• Correct when necessary: if your cat bites or scratches you, react calmly. Remember that if you chase or yell at them, you will only scare and confuse them. You need to stop the situation, not to give him any treats or food after they bite you and remove affection until their behavior become appropriate. Positively reinforce good behavior, but don't negatively reinforce bad behavior.
  • Visit the vet: as we have already explained, aggressive behavior can be the symptom of a more complicated situation. Taking the cat to a veterinarian will, at the very least, rule out a physical problem for their behavior. If this is the case, they can advise on tips to improve their behavior. If there is a physical illness, they can begin treatment.

  • Leave them alone: sometimes the best solution to prevent a cat from biting and scratching is to leave the animal alone. Cats are solitary and quite independent creatures, their ways of showing affection are quite different from ours. If your cat bites and scratches you often, it could be due to your actions, so the best thing to do is give them some space.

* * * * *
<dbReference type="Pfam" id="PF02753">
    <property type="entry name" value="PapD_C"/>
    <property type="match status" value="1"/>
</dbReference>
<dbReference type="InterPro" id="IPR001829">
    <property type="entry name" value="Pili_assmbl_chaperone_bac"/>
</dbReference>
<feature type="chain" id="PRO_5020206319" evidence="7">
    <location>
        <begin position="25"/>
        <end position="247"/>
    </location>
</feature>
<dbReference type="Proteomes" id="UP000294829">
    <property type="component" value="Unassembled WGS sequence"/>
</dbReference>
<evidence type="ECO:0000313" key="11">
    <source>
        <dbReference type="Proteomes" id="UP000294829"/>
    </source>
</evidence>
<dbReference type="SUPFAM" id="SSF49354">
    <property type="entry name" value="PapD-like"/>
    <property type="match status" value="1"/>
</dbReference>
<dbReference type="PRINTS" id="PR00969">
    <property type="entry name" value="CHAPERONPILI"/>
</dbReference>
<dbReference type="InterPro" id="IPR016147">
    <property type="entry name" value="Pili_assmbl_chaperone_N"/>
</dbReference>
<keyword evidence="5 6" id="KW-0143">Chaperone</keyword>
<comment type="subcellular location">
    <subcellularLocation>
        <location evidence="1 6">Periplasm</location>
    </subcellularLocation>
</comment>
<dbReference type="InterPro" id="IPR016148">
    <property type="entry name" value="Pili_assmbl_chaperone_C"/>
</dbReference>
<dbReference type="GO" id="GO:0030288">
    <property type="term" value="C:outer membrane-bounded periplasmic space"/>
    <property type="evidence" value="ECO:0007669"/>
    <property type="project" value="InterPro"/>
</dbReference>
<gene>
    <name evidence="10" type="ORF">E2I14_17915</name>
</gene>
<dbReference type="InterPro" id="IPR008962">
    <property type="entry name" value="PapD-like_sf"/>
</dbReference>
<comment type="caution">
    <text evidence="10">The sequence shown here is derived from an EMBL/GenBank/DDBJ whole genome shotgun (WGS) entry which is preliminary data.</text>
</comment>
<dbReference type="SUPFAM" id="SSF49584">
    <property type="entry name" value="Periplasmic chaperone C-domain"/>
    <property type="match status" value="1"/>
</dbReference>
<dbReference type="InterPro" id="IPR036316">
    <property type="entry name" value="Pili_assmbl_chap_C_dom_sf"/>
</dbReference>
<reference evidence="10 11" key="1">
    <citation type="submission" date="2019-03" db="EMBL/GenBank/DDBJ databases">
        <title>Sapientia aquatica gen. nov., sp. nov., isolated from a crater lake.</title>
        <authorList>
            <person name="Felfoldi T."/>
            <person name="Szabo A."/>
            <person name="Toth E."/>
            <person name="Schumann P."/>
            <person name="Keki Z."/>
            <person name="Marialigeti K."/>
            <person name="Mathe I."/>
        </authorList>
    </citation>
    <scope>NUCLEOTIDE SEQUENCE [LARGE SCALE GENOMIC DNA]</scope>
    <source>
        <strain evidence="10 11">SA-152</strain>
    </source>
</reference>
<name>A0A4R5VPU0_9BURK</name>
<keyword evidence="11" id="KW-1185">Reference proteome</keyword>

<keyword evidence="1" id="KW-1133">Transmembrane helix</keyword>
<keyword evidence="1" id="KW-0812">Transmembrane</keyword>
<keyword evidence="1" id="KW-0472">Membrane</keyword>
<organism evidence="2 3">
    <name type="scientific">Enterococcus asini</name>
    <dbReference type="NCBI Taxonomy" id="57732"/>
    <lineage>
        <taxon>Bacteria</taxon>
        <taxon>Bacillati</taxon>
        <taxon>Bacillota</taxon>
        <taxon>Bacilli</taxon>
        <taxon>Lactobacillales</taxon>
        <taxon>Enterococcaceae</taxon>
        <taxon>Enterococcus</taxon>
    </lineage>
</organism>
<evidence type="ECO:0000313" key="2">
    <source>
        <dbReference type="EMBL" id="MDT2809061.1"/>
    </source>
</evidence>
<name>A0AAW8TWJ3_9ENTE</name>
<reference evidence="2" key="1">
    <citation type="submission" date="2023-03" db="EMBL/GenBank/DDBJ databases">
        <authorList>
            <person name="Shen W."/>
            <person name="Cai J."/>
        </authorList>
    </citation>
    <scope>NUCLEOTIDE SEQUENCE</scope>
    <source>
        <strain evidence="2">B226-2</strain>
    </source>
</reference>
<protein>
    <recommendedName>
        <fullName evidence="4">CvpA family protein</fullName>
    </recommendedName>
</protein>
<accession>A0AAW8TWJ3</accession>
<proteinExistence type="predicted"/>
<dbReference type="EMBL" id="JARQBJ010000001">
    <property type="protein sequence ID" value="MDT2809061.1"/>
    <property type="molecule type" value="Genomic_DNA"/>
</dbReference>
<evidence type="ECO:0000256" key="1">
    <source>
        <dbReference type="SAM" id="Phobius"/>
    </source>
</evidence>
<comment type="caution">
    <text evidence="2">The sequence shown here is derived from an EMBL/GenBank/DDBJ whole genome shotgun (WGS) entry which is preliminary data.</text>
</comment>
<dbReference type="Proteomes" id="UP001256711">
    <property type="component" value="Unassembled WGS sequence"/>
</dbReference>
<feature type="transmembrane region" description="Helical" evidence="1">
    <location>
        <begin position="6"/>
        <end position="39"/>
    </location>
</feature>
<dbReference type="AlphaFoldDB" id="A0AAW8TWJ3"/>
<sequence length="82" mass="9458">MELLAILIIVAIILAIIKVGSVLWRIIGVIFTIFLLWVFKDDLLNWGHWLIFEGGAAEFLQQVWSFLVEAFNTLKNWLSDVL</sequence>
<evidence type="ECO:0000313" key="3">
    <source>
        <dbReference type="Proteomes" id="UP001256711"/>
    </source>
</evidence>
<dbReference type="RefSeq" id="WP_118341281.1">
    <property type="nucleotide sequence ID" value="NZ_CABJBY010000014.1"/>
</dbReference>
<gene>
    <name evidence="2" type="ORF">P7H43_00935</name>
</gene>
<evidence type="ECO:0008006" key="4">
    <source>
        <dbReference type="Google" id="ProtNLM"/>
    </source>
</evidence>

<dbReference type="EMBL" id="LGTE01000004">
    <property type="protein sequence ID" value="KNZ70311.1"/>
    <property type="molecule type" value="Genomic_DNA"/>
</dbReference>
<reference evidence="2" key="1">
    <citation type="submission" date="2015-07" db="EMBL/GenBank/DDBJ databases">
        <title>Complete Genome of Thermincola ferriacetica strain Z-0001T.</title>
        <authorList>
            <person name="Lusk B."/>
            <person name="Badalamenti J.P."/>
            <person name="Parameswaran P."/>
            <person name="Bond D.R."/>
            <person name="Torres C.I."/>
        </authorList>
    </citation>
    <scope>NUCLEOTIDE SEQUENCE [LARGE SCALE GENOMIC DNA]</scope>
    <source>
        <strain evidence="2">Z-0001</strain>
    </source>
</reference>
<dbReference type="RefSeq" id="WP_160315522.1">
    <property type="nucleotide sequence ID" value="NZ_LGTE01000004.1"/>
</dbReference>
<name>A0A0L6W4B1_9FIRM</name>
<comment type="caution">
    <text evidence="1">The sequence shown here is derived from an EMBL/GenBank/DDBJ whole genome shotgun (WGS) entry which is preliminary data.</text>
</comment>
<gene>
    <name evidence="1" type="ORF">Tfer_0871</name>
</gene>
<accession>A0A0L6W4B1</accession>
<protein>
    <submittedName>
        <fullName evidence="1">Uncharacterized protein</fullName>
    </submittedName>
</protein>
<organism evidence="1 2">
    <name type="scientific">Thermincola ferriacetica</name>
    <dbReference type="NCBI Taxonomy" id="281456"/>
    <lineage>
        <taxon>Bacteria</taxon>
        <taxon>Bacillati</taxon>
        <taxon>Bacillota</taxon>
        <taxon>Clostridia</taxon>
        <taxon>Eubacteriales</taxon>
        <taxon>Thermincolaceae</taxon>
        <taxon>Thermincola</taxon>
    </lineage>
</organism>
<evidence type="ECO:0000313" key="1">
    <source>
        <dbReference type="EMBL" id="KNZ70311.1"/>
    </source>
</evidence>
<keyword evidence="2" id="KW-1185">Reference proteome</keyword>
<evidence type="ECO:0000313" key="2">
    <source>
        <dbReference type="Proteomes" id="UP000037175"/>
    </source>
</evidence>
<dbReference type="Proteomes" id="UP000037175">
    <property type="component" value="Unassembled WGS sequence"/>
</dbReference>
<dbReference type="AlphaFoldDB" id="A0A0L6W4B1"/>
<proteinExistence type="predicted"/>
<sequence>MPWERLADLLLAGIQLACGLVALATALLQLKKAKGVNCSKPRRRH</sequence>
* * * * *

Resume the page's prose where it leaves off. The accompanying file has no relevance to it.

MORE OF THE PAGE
Is it always bad if a cat bites and scratches us?

Although we have explained why a cat bites and scratches us, as well as what to do about it, we can't always stop this behavior completely. Biting is part of a cat's natural expression. Healthy cats will do it with other cats as a way to communicate, so it doesn't necessarily mean they are being aggressive towards us. For this reason, rather than stopping a cat biting us completely, we might want to do the following:

  • Maintain claws: there is not much we can do about a cat's teeth, but we can help to ensure their claws don't hurt us too much. Not only should we provide enough scratching posts, but we can trim their claws when they get too long. However, cats need their claws to maintain well-being, so declawing should not be an option.
  • Respect their boundaries: we can spend so much time trying to stop a cat from crossing the boundaries we set, we don't pay attention to their own. This is the case for many cat guardians as they interact with the cat when it is good for them, but don't pay attention to the body language which tells them their cat wants to be left alone.

  • Know them: if you are still wondering why your cat is biting and scratching you, it might be that you simply don't know them well enough. Each cat has their won personality, likes and dislikes. Understand them, find out how they want to be treated and you may find they will treat you better.

If you want to read similar articles to My Cat Bites and Scratches Me, we recommend you visit our Behavioral problems category.